Healthy Living

What Is ALS?

What is ALS?

Key Takeaways

  • Symptoms of ALS include weakness in the hands and legs, difficulty walking and finding balance, twitching, and difficulty swallowing.
  • ALS can result in death.
  • ALS, or amyotrophic lateral sclerosis, is a neurological disorder that many people refer to as Lou Gehrig's disease. 

ALS, or amyotrophic lateral sclerosis, is a neurological disorder that many people refer to as Lou Gehrig's disease. This is a progressive disease in which the nerves that control the voluntary movements in the body deteriorate. As the nerve cells degenerate, it leads to paralysis and then death after a few years. The motor nerve cells that are affected in this disorder control movements in the hands and legs, eliminates the ability to swallow food, and eventually can cause an individual to stop breathing. The disorder is seen to be more common among men than in women.

In several cases, genes seem to play an important role in the disease, because it can be inherited. Studies also show that exposure to certain chemicals, fertilizers, and other environmental factors may trigger this disorder. Trauma and certain viral infections also increase the risk of getting this disease. Some theories suggest that over excitation of the nerve cells by the chemicals, like neurotransmitters, trigger this disorder.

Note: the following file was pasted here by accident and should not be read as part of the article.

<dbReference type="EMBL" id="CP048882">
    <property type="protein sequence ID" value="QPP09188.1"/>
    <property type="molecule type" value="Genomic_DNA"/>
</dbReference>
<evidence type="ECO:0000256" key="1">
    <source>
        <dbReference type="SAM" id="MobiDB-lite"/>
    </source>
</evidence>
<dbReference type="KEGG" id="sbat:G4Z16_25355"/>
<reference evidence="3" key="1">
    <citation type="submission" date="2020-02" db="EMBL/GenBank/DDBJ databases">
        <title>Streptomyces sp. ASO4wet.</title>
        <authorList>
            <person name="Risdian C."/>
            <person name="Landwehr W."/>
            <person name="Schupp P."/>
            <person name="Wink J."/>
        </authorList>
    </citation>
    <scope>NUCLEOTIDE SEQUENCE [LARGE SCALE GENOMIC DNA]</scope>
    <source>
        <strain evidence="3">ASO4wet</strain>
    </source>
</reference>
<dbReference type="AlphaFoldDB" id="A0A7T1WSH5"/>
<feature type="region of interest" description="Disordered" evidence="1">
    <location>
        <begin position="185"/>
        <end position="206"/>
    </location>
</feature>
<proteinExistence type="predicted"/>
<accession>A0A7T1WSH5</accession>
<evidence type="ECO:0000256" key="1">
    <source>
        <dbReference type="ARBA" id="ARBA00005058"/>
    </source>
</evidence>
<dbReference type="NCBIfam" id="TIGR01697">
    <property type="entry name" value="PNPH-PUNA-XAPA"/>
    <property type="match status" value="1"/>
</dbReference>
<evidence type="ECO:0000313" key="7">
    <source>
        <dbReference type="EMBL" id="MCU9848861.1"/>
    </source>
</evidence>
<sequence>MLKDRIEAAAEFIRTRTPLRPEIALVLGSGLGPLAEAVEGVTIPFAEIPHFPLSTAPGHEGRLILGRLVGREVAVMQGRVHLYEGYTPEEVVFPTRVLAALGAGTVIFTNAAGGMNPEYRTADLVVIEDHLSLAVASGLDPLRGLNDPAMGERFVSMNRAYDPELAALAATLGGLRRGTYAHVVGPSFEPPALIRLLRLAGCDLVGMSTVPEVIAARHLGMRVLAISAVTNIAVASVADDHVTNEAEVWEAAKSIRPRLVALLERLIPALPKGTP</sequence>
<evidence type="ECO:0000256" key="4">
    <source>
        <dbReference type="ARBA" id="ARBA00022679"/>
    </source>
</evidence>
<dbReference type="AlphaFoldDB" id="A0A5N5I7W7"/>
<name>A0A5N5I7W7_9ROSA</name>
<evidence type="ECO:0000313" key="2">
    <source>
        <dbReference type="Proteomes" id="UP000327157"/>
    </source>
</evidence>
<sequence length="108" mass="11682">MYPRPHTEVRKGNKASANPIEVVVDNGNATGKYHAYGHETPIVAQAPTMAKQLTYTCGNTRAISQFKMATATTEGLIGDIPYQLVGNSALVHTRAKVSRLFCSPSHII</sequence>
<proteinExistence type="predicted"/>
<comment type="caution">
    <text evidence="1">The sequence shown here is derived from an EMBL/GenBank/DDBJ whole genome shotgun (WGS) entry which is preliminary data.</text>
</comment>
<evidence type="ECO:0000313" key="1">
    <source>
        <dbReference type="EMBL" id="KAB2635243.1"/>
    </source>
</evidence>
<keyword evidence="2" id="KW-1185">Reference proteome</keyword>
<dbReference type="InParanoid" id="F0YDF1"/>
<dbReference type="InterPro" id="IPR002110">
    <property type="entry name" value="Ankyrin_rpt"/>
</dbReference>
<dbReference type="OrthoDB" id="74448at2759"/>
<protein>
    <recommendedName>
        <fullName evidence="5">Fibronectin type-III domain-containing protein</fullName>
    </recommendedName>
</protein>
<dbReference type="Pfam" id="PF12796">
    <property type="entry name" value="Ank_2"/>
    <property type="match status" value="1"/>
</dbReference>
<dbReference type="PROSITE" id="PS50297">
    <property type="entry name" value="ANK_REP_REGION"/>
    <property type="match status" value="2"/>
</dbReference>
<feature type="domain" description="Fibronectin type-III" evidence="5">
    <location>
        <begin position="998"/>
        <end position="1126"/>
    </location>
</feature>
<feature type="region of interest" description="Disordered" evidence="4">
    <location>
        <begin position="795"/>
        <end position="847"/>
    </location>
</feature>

The initial symptoms of the disease are often ignored or overlooked. Some of the initial symptoms include twitching and stiffness in the muscles.

 Common symptoms of ALS include:

  • Weakness in the hands and legs
  • Problems with walking and balancing
  • Twitching
  • Difficulty in swallowing
  • Slurred speech

The disease progresses gradually and spreads to different parts of the body.

 As ALS progresses, the symptoms include:

  • Muscle cramps and weakness
  • Exaggerated reflex
  • Difficulty in chewing
  • Drooling
  • Breathing troubles
  • Paralysis

The rate of disease progression differs from one individual to another. Some may complain of problems with memory. They also have an increased risk of pneumonia as the disease progresses.

The disease does not have a complete cure. Treatments are available to alleviate the symptoms. Drugs are available to prevent damage caused by the over excitement of neurons by neurotransmitters. Physical therapy helps to improve muscle strength and mobility. Doctors may prescribe antidepressants for those who have depression as one of the symptoms. Medications are also available to control symptoms like fatigue, muscle cramps, stiffness of muscles, sleep troubles, and constipation.